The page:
France Telecom vows to end workplace suicides
While the number of suicides in the company is no higher than the national average, the firm’s president says he will outline more measures to provide help for his depressed employees.Paris – France Telecom's president pledged on Tuesday to bring a halt to the "infernal spiral" of deaths from workplace suicides at Europe's third biggest telecoms group after crisis talks with the government.
Didier Lombard outlined measures taken over the past months to prevent more staff from taking their own lives, such as setting up a distress line for depressed employees and offering more psychological counselling.
"We need to bring an end to this suicide trend that is shocking to everyone.... We must break this infernal spiral", Lombard said at a joint news conference following a meeting with Labour Minister Xavier Darcos.
A France Telecom employee tried to kill herself at her workplace on Monday, just days after a worker threw herself from an office window in Paris.
The firm, which is still 27 percent state owned, employs 100,000 people in France and 23 staff have killed themselves since February 2008.
France Telecom argues that the number of suicides is no higher than the national average, which according to the INSERM national health research agency was 16 deaths per 100,000 in 2006.
Lombard said management was talking with union and personnel representatives on managing workplace stress.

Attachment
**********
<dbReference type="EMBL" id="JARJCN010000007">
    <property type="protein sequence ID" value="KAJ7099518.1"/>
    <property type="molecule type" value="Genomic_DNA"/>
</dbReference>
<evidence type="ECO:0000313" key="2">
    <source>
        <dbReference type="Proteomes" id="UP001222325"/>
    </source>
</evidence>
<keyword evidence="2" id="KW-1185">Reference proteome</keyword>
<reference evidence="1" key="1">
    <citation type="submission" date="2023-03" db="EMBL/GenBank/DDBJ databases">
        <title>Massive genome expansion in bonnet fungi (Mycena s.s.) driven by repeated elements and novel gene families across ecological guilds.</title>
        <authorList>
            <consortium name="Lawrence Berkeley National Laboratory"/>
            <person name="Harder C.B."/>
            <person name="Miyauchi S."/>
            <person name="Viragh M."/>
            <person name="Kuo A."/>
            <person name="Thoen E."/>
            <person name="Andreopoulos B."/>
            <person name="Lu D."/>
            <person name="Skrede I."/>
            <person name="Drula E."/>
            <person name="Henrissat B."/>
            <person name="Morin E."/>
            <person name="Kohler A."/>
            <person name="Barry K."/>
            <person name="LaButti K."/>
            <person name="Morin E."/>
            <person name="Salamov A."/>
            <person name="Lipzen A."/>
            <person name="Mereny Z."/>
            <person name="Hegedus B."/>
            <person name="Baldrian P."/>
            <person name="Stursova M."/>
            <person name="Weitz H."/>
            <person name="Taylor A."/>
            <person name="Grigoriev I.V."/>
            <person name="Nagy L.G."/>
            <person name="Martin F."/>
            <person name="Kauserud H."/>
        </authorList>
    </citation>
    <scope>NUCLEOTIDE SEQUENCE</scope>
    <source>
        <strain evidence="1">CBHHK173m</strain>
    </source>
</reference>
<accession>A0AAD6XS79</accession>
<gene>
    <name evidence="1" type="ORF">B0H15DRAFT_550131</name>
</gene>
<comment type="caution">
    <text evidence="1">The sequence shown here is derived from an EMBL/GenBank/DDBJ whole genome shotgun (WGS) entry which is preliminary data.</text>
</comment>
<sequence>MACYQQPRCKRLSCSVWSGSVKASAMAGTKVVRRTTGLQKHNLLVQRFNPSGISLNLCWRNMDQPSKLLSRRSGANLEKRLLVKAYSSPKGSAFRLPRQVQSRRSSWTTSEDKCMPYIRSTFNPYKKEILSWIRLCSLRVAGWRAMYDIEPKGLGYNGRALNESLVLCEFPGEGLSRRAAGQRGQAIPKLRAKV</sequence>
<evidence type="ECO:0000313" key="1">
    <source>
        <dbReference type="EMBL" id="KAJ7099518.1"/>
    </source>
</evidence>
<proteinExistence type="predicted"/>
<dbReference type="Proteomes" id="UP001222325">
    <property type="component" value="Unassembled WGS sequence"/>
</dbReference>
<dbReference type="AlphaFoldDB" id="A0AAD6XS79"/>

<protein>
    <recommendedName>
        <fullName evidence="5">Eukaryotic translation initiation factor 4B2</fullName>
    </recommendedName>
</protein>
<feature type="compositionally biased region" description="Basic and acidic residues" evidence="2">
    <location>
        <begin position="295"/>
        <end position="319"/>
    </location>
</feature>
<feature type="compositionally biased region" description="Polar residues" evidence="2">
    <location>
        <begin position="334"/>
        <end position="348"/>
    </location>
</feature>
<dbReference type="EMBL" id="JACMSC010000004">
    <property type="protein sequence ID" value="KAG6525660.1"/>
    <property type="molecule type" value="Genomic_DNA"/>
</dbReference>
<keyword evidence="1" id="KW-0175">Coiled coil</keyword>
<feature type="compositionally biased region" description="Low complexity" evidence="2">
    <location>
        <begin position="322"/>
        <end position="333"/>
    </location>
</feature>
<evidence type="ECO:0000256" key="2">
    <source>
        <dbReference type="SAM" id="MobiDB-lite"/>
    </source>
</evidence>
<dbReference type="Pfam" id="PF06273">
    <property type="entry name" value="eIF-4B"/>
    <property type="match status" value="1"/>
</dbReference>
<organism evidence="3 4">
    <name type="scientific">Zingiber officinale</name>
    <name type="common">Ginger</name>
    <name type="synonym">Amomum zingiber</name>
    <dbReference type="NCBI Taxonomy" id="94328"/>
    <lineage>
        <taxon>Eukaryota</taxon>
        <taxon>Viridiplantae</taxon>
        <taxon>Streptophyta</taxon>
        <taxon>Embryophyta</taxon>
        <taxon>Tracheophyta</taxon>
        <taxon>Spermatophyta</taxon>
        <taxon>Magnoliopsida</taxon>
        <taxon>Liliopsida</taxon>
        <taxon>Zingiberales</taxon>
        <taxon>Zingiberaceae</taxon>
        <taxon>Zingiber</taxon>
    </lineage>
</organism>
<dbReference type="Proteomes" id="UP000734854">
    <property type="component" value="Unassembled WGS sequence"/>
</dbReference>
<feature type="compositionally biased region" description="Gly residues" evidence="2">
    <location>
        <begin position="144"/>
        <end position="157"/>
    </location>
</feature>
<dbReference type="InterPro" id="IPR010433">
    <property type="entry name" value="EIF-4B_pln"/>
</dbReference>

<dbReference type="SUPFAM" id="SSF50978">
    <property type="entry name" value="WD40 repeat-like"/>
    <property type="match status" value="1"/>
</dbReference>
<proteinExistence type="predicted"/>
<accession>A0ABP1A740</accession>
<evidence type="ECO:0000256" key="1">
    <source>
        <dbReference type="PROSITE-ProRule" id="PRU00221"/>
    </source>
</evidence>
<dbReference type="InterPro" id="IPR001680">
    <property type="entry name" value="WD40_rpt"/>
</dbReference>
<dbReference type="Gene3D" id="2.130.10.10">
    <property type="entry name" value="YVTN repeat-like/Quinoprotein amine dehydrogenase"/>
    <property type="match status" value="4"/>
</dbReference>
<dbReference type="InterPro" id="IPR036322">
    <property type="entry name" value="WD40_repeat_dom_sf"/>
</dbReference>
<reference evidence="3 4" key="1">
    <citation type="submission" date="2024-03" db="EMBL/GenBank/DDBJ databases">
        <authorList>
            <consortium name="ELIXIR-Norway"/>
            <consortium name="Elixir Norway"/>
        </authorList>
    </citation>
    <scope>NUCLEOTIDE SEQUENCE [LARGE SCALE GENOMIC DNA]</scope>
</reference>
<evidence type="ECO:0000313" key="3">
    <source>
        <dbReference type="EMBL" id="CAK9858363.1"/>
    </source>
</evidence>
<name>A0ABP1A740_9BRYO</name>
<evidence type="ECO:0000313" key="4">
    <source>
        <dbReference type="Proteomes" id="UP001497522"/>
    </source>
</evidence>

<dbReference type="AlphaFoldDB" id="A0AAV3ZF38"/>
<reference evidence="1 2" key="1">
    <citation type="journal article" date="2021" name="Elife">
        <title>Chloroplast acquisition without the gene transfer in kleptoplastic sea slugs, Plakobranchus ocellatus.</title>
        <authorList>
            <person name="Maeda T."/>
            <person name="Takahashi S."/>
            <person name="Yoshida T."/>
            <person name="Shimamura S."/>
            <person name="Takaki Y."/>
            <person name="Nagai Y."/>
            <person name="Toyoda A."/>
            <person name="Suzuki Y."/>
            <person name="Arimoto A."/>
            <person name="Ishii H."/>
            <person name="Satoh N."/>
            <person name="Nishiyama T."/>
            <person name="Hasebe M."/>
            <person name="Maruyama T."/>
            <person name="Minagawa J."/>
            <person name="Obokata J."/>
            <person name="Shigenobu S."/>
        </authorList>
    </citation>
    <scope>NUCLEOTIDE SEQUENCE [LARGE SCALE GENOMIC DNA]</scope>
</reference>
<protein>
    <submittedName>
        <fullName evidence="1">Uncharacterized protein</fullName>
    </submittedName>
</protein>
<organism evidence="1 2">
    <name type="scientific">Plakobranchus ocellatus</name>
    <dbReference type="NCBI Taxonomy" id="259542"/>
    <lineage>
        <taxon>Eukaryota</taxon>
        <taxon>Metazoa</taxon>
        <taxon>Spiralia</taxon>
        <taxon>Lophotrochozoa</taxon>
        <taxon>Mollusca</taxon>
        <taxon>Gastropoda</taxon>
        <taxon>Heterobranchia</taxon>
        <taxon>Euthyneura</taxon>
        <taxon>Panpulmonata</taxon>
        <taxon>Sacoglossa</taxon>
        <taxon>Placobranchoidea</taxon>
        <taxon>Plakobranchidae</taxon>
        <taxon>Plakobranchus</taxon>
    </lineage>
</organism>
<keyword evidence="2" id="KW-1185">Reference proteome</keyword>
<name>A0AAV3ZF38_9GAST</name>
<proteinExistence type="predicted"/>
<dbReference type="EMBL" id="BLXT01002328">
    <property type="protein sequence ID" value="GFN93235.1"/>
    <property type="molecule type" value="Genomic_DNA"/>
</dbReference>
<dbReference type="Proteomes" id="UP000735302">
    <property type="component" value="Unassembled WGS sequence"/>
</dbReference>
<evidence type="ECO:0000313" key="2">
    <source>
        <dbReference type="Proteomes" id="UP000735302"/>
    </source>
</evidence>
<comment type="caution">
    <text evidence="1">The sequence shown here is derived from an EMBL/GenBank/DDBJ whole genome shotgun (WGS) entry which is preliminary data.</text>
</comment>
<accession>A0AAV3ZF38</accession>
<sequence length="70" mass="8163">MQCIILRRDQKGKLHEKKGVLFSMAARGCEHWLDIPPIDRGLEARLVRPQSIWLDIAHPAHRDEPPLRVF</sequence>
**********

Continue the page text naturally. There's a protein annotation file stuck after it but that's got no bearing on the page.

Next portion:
He said all personnel transfers had been frozen until October 31 to "shelter those people" who may be psychologically fragile and upset by the changes.
On Monday, staff at a France Telecom customer service agency in the eastern city of Metz found a 53-year-old senior manager unconscious on the floor.
She had apparently taken an overdose of barbiturates after learning she was to be posted to another part of the country for the third time in a year, CFDT union official Pierre Dubois said.
She was taken to hospital but her condition was not life-threatening.
Unions are demanding a parliamentary inquiry into the rash of suicides, which they blame on stress linked to massive restructuring at the company, involving forced transfers and the introduction of new profit targets.
A 32-year-old woman killed herself by leaping from the fifth-floor window of a France Telecom building in Paris on Friday. Two days earlier, a male worker stabbed himself in the stomach during a meeting.
"I was fed up," Yonnel Dervin, a 49-year-old technician, told AFP at his home in the town of Troyes where he was recovering after five days in hospital.
"I decided to do it just at the moment when they told me I was good for nothing. The night before, my manager had called me in his office to tell me that I no longer had the skills required for my job and that I had to change."
The French government stepped in over the weekend to press France Telecom to tackle the suicides.
Budget minister Eric Woerth said France Telecom's management "must take very, very seriously this incredible string of suicides in one company."
"The crisis at France Telecom is now a national problem," said the Force Ouvriere and CFTC unions in a joint statement. "Full light must be shed on the causes of these tragedies and of the growing malaise within the company."
AFP / Expatica